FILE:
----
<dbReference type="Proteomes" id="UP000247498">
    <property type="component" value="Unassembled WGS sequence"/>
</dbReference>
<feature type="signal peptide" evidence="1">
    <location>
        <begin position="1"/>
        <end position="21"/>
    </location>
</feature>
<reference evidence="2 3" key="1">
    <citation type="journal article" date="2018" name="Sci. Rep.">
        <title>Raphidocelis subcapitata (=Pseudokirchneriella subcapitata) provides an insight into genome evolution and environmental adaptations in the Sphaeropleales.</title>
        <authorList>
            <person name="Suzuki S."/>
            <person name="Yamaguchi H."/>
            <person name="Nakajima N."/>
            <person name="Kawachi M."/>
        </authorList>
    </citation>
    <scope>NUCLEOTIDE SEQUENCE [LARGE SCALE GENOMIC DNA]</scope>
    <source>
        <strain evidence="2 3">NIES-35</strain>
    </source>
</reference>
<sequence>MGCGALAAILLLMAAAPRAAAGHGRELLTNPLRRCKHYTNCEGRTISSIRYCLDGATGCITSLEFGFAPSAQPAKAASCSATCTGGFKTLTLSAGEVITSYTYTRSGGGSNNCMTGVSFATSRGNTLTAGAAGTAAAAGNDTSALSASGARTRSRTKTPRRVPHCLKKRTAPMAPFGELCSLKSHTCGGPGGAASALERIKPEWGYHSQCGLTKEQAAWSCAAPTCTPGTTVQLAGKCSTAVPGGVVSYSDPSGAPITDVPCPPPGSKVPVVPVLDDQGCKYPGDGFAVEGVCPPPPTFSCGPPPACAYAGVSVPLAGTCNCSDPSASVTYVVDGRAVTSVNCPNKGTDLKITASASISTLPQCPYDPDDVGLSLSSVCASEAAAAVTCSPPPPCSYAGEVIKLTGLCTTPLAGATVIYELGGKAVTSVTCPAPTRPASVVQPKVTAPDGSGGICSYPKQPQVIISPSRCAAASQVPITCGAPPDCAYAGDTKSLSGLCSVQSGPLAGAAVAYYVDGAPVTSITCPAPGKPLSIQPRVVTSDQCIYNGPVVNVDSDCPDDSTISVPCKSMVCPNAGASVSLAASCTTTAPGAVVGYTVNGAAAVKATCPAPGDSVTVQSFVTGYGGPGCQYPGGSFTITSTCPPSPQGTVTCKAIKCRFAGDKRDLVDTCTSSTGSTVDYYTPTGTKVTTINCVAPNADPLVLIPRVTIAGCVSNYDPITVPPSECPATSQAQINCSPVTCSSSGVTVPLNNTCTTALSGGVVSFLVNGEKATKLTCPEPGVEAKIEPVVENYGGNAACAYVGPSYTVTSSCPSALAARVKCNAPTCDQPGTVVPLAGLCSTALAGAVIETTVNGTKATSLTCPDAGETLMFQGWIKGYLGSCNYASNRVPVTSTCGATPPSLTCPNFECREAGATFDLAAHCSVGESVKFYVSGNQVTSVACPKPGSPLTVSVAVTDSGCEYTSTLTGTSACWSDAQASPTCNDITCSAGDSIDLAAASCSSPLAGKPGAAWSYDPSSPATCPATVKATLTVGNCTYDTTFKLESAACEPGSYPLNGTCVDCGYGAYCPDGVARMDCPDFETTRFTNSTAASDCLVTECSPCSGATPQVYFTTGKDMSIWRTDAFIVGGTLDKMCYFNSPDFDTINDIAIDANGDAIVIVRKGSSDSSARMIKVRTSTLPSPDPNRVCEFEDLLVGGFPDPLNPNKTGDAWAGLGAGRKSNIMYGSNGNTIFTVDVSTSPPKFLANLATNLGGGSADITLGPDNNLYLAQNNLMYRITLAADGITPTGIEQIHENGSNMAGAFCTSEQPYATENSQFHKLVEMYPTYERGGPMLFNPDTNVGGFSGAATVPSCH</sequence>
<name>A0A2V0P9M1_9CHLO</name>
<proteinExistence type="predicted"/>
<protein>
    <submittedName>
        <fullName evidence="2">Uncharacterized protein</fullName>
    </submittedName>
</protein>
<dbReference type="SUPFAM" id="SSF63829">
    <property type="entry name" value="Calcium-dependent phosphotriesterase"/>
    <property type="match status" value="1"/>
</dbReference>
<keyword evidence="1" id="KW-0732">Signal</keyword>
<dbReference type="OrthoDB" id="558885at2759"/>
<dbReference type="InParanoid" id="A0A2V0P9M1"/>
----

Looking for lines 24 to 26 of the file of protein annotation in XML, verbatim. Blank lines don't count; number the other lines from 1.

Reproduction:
</reference>
<sequence>MGCGALAAILLLMAAAPRAAAGHGRELLTNPLRRCKHYTNCEGRTISSIRYCLDGATGCITSLEFGFAPSAQPAKAASCSATCTGGFKTLTLSAGEVITSYTYTRSGGGSNNCMTGVSFATSRGNTLTAGAAGTAAAAGNDTSALSASGARTRSRTKTPRRVPHCLKKRTAPMAPFGELCSLKSHTCGGPGGAASALERIKPEWGYHSQCGLTKEQAAWSCAAPTCTPGTTVQLAGKCSTAVPGGVVSYSDPSGAPITDVPCPPPGSKVPVVPVLDDQGCKYPGDGFAVEGVCPPPPTFSCGPPPACAYAGVSVPLAGTCNCSDPSASVTYVVDGRAVTSVNCPNKGTDLKITASASISTLPQCPYDPDDVGLSLSSVCASEAAAAVTCSPPPPCSYAGEVIKLTGLCTTPLAGATVIYELGGKAVTSVTCPAPTRPASVVQPKVTAPDGSGGICSYPKQPQVIISPSRCAAASQVPITCGAPPDCAYAGDTKSLSGLCSVQSGPLAGAAVAYYVDGAPVTSITCPAPGKPLSIQPRVVTSDQCIYNGPVVNVDSDCPDDSTISVPCKSMVCPNAGASVSLAASCTTTAPGAVVGYTVNGAAAVKATCPAPGDSVTVQSFVTGYGGPGCQYPGGSFTITSTCPPSPQGTVTCKAIKCRFAGDKRDLVDTCTSSTGSTVDYYTPTGTKVTTINCVAPNADPLVLIPRVTIAGCVSNYDPITVPPSECPATSQAQINCSPVTCSSSGVTVPLNNTCTTALSGGVVSFLVNGEKATKLTCPEPGVEAKIEPVVENYGGNAACAYVGPSYTVTSSCPSALAARVKCNAPTCDQPGTVVPLAGLCSTALAGAVIETTVNGTKATSLTCPDAGETLMFQGWIKGYLGSCNYASNRVPVTSTCGATPPSLTCPNFECREAGATFDLAAHCSVGESVKFYVSGNQVTSVACPKPGSPLTVSVAVTDSGCEYTSTLTGTSACWSDAQASPTCNDITCSAGDSIDLAAASCSSPLAGKPGAAWSYDPSSPATCPATVKATLTVGNCTYDTTFKLESAACEPGSYPLNGTCVDCGYGAYCPDGVARMDCPDFETTRFTNSTAASDCLVTECSPCSGATPQVYFTTGKDMSIWRTDAFIVGGTLDKMCYFNSPDFDTINDIAIDANGDAIVIVRKGSSDSSARMIKVRTSTLPSPDPNRVCEFEDLLVGGFPDPLNPNKTGDAWAGLGAGRKSNIMYGSNGNTIFTVDVSTSPPKFLANLATNLGGGSADITLGPDNNLYLAQNNLMYRITLAADGITPTGIEQIHENGSNMAGAFCTSEQPYATENSQFHKLVEMYPTYERGGPMLFNPDTNVGGFSGAATVPSCH</sequence>
<name>A0A2V0P9M1_9CHLO</name>